“And now you put them in the dryer,” Alex was explaining to Josie.

“I know how to use a dryer,” they said defensively.


They audibly swallowed the lump in their throat. “… What button do I press again?”

“Here, it’s the one on the right…”

They both sat down on the concrete flooring and waited for the clothes to dry.

Alex got up at one point to get a snack from the vending machine.

“How on Earth can you stand those?” It was one of those tiny bags of Funyuns.

He shrugged. “I just like ‘em.”

“They have so much… What’s the word… texture. Too much texture.” They were rubbing their forehead.

“Yeah. Crunchy.” Alex was watching them and feeling horrible. They must have been developing a horrible headache after the Jesus-knows-how-many conflicting drugs they were on. “I’ll get you something.”

“I don’t want anything from the vending machine. How much did it even cost?”

“Don’t worry about it. I’ll get you something.” The chips cost $1.99, and anything Josie could stomach would be even more expensive, but he wasn’t going to complain about it.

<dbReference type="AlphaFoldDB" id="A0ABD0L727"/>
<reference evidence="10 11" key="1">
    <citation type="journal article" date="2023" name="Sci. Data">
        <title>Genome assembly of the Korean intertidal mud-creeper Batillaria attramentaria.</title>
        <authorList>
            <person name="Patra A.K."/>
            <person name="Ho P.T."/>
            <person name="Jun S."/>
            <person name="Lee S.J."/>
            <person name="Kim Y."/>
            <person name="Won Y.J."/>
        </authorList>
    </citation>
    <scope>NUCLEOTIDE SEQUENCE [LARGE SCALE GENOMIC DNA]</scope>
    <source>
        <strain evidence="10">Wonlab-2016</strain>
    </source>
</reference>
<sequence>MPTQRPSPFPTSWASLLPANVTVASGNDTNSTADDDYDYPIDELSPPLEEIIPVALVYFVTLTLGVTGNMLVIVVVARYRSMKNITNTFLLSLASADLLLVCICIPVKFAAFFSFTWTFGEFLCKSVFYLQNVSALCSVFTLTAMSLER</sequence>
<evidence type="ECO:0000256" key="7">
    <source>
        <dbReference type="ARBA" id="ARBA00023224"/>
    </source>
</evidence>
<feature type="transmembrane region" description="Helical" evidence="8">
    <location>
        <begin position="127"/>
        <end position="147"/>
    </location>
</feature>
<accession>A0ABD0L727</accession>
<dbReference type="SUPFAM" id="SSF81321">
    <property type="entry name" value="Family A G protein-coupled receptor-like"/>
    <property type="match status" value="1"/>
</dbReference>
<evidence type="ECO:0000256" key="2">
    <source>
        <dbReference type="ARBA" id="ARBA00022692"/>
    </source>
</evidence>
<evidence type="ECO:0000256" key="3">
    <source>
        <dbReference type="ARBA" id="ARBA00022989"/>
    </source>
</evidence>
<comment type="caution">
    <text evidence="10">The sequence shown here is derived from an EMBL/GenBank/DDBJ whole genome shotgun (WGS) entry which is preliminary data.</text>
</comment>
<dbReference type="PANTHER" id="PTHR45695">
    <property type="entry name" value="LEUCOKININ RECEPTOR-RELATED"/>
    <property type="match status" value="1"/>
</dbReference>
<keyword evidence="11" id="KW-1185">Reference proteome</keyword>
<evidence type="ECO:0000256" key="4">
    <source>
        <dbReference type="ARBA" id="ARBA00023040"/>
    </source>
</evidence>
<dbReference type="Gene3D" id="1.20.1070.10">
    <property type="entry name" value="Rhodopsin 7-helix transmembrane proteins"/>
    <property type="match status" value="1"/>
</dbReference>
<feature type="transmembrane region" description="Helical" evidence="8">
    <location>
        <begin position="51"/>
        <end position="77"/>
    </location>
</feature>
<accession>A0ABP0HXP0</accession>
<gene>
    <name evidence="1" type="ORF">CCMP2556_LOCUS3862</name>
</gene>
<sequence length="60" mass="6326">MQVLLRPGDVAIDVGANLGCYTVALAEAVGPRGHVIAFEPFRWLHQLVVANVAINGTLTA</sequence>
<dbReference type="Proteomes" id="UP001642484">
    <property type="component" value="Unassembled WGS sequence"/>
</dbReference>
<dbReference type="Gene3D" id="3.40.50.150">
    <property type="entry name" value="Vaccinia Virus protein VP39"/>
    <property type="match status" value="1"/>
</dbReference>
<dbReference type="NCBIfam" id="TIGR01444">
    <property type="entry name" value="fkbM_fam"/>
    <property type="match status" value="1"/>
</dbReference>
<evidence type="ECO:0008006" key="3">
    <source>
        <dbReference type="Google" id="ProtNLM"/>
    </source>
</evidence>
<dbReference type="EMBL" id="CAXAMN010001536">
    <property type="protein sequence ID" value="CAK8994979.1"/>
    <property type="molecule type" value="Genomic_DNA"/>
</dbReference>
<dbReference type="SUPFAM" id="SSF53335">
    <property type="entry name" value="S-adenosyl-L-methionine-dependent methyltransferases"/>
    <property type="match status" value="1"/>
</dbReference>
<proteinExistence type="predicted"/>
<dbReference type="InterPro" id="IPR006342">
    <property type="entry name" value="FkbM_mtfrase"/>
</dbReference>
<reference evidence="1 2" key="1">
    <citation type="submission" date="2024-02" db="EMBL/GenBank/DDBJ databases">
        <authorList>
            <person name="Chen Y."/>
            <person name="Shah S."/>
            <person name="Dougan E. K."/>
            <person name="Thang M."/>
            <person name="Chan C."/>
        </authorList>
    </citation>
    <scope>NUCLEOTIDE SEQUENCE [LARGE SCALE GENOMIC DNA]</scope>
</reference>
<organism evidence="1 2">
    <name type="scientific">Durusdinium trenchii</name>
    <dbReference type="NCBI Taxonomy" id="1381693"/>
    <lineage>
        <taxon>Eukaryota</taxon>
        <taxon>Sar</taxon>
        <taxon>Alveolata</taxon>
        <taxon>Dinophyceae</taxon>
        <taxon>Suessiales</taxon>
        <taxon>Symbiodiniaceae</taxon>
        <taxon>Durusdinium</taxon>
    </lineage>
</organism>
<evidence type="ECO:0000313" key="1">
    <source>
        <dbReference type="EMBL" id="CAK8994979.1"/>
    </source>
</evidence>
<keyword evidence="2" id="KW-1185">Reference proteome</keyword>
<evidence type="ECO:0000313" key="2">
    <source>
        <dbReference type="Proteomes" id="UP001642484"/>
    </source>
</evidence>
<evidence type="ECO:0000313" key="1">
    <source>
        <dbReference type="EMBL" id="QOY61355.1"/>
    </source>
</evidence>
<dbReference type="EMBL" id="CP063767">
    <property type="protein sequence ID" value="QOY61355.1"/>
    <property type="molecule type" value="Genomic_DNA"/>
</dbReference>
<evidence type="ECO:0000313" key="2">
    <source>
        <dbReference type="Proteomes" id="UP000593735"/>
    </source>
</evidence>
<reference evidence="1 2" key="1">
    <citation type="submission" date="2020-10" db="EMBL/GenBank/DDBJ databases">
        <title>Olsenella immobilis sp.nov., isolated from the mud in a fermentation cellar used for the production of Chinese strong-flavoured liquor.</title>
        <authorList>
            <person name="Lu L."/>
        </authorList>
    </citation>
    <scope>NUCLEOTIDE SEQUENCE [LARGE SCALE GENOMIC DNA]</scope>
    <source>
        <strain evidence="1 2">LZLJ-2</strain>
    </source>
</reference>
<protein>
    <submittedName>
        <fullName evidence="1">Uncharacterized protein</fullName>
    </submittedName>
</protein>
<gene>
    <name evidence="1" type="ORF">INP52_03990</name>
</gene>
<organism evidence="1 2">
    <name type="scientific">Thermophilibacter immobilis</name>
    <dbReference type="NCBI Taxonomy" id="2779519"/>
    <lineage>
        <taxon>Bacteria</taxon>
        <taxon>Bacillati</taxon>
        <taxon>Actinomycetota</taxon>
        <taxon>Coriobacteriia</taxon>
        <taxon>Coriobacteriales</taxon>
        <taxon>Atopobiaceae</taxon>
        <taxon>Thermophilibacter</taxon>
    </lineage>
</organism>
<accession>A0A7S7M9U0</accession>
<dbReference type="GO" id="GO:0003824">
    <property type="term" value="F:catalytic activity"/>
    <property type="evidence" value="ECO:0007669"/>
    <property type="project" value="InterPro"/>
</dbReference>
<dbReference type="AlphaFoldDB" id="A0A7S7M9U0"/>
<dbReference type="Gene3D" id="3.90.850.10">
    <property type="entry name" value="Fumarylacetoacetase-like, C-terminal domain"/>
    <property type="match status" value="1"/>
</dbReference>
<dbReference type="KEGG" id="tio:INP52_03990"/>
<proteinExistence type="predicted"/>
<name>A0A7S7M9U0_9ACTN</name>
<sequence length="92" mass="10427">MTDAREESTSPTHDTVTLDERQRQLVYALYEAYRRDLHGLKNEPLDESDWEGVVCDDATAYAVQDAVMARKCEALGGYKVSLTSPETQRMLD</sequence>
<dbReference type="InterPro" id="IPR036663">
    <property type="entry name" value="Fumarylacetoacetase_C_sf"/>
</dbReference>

Josie walked around. Then they noticed that Alex’s bandages were coming undone, so they took them off, cleaned the wounds, and redid them. Alex flinched at first, but in the end, he was impressed by their gentle treatment of him.

“How did you take me to… here, anyway? What was that?” Alex asked.

“I have no idea,” Josie admitted. “My monster helped.”

He put his chin on his hand contemplatively, trying his best to not be judgmental. “Is that, uh, good?”

“I don’t know. We don’t always get along.”

His eyebrows crawled up onto his forehead. Xander, previously distracted by trying not to throw up from adrenaline panic, raised his eyebrows in understanding as well. “Ohhhh.

The dryer buzzer went off.